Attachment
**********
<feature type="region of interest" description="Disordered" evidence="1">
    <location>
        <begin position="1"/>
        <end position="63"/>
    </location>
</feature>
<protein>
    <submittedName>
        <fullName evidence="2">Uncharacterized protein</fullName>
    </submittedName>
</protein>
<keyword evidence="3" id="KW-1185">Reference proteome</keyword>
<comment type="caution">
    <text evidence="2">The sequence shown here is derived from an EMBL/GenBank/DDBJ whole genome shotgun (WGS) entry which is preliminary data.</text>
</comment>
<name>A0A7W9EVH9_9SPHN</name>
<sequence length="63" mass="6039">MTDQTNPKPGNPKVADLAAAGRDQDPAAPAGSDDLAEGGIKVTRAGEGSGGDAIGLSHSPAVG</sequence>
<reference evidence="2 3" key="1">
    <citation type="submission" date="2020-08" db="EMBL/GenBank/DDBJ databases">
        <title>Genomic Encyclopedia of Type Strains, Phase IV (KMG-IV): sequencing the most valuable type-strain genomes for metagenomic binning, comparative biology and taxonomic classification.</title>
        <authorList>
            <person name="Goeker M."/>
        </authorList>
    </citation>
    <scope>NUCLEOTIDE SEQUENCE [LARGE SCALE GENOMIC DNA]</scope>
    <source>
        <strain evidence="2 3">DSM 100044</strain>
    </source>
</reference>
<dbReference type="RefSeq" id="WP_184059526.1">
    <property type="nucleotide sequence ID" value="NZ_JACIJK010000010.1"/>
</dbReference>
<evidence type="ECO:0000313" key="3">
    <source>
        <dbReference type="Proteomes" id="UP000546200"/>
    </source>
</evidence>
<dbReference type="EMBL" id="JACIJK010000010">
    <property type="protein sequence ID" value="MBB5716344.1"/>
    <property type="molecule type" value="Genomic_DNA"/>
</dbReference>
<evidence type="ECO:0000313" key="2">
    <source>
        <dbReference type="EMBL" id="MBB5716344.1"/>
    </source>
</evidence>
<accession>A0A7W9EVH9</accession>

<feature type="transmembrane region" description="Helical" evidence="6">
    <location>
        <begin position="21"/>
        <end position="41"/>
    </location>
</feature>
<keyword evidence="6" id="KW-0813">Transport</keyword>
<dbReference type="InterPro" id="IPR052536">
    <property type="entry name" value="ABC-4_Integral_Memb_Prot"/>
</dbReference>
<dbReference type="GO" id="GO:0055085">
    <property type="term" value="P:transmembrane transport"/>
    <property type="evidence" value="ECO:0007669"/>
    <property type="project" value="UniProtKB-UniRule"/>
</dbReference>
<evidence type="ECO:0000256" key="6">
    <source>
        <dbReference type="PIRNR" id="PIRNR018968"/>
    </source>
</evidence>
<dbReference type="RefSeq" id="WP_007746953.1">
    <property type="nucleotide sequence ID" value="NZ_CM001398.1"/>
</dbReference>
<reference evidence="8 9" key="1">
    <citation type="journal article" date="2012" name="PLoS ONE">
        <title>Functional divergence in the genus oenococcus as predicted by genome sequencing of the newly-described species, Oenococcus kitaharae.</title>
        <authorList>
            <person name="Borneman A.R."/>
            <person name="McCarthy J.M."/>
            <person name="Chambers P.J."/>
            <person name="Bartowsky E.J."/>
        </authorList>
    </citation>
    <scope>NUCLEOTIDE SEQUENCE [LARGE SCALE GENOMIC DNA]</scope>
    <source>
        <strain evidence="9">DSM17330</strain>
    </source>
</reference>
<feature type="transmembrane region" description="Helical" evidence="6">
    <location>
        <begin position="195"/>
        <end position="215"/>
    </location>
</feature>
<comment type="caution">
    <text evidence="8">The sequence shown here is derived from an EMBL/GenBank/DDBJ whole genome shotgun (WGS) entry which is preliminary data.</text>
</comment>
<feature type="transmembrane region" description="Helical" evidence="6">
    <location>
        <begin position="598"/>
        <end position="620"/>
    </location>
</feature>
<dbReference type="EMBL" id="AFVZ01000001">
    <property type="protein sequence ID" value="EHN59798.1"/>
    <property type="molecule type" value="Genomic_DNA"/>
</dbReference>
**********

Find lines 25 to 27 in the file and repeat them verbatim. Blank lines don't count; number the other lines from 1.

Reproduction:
    <scope>NUCLEOTIDE SEQUENCE [LARGE SCALE GENOMIC DNA]</scope>
    <source>
        <strain evidence="2 3">DSM 100044</strain>